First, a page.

Affiliation: Department of Microbiology and Infectious Diseases, The University of Calgary, Faculty of Medicine, Alberta, Canada.

ABSTRACT
It has been established that insulin-dependent diabetes mellitus (IDDM) in nonobese diabetic (NOD) mice results from a CD4+ and CD8+ T cell-dependent autoimmune process directed against the pancreatic beta cells. The precise roles that beta cell-reactive CD8+ and CD4+ T cells play in the disease process, however, remain ill defined. Here we have investigated whether naive beta cell-specific CD8+ and CD4+ T cells can spontaneously accumulate in pancreatic islets, differentiate into effector cells, and destroy beta cells in the absence of other T cell specificities. This was done by introducing Kd- or I-Ag7-restricted beta cell-specific T cell receptor (TCR) transgenes that are highly diabetogenic in NOD mice (8.3- and 4.1-TCR, respectively), into recombination-activating gene (RAG)-2-deficient NOD mice, which cannot rearrange endogenous TCR genes and thus bear monoclonal TCR repertoires. We show that while RAG-2(-/-) 4.1-NOD mice, which only bear beta cell-specific CD4+ T cells, develop diabetes as early and as frequently as RAG-2+ 4.1-NOD mice, RAG-2(-/-) 8.3-NOD mice, which only bear beta cell-specific CD8+ T cells, develop diabetes less frequently and significantly later than RAG-2(+) 8.3-NOD mice. The monoclonal CD8+ T cells of RAG-2(-/-) 8.3-NOD mice mature properly, proliferate vigorously in response to antigenic stimulation in vitro, and can differentiate into beta cell-cytotoxic T cells in vivo, but do not efficiently accumulate in islets in the absence of a CD4+ T cell-derived signal, which can be provided by splenic CD4+ T cells from nontransgenic NOD mice. These results demonstrate that naive beta cell- specific CD8+ and CD4+ T cells can trigger diabetes in the absence of other T or B cell specificities, but suggest that efficient recruitment of naive diabetogenic beta cell-reactive CD8+ T cells to islets requires the assistance of beta cell-reactive CD4+ T cells.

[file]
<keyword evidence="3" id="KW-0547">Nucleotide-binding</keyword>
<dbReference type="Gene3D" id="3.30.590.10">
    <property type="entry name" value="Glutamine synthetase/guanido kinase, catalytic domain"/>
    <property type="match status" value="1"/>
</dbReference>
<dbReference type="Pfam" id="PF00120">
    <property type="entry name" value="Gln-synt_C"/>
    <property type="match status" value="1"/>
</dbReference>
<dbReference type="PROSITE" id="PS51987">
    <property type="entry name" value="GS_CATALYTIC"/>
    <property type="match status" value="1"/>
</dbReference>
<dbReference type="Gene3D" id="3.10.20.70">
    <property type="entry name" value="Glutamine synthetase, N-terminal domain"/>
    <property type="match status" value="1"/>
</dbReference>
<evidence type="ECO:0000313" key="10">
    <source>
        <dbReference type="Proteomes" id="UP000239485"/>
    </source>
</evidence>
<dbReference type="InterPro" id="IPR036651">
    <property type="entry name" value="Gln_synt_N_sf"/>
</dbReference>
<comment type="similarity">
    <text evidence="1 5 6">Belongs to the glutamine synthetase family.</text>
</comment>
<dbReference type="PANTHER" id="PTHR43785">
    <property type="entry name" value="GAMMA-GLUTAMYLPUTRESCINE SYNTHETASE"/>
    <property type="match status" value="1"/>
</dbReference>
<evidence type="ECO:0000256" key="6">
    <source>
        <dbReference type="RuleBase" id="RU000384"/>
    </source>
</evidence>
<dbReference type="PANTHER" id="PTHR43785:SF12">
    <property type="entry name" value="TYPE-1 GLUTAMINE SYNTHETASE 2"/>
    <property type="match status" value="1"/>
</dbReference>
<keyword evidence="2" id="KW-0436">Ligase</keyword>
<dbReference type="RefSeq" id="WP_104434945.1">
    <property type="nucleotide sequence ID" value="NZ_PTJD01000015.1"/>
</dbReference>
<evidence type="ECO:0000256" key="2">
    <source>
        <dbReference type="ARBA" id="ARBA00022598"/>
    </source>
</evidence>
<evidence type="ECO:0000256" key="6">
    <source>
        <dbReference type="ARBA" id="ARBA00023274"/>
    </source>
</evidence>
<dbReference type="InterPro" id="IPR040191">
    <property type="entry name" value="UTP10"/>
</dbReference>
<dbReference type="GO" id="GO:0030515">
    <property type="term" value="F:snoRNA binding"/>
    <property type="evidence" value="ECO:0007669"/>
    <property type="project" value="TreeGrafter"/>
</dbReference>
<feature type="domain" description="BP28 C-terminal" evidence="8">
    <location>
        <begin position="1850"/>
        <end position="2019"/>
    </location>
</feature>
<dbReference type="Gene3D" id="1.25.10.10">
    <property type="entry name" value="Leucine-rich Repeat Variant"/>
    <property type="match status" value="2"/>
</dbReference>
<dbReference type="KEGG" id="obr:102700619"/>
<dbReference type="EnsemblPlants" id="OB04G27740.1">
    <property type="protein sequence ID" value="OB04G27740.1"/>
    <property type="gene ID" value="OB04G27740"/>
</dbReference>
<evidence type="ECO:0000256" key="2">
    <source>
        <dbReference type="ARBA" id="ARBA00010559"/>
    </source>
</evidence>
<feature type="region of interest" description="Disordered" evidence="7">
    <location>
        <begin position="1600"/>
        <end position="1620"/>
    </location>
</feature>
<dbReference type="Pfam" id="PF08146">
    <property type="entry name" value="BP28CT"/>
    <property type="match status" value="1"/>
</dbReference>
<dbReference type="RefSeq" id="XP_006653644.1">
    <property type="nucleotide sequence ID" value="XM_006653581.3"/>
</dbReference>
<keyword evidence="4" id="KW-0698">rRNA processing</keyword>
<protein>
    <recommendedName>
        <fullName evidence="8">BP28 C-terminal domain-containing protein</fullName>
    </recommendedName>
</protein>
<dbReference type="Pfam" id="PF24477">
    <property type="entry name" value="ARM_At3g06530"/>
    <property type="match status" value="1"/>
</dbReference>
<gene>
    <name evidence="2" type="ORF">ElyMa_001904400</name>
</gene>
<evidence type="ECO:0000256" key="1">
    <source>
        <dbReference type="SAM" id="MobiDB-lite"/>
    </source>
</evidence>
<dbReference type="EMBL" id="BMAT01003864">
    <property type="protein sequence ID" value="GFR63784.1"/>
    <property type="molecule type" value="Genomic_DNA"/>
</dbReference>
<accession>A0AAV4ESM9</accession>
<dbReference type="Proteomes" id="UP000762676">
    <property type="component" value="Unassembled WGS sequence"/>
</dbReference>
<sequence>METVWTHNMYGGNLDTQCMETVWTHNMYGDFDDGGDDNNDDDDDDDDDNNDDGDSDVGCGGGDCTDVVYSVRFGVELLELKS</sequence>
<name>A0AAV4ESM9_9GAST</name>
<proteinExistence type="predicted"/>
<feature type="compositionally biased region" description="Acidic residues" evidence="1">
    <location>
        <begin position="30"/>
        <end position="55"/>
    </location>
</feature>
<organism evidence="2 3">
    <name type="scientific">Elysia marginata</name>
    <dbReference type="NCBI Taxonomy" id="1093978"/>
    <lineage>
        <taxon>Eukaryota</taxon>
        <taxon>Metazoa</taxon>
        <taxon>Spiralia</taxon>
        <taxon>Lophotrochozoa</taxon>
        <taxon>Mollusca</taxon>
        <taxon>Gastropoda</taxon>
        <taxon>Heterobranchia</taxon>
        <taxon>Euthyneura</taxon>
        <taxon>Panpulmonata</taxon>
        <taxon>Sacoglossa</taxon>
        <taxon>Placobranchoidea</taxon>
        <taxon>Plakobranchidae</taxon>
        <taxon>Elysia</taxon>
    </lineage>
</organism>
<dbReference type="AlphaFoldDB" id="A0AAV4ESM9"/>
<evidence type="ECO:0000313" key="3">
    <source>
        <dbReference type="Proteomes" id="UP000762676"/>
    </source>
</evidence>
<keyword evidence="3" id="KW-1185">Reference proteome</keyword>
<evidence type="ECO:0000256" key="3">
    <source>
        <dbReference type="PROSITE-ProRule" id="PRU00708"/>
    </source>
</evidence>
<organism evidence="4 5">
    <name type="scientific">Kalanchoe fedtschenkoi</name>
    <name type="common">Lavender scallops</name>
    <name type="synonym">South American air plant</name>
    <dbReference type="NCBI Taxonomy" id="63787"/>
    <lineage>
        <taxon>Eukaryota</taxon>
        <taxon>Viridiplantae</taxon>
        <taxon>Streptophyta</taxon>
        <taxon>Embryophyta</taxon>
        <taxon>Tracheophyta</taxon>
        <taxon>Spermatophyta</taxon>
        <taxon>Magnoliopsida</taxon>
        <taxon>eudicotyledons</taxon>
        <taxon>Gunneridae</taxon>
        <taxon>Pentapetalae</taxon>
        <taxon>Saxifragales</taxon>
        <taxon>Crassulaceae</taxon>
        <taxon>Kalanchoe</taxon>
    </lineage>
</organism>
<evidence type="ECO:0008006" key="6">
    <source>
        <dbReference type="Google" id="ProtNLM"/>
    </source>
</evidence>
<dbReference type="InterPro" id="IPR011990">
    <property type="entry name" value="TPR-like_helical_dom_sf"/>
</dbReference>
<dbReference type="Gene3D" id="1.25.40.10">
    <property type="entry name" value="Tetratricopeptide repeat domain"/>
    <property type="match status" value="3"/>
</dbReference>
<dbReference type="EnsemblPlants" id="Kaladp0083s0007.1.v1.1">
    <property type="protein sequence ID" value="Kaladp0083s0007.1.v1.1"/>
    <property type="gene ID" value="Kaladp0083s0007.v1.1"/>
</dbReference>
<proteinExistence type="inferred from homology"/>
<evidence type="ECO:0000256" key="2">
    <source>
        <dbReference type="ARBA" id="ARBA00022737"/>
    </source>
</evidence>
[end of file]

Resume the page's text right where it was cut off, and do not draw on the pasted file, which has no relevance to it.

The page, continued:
Show MeSH
Related in: MedlinePlus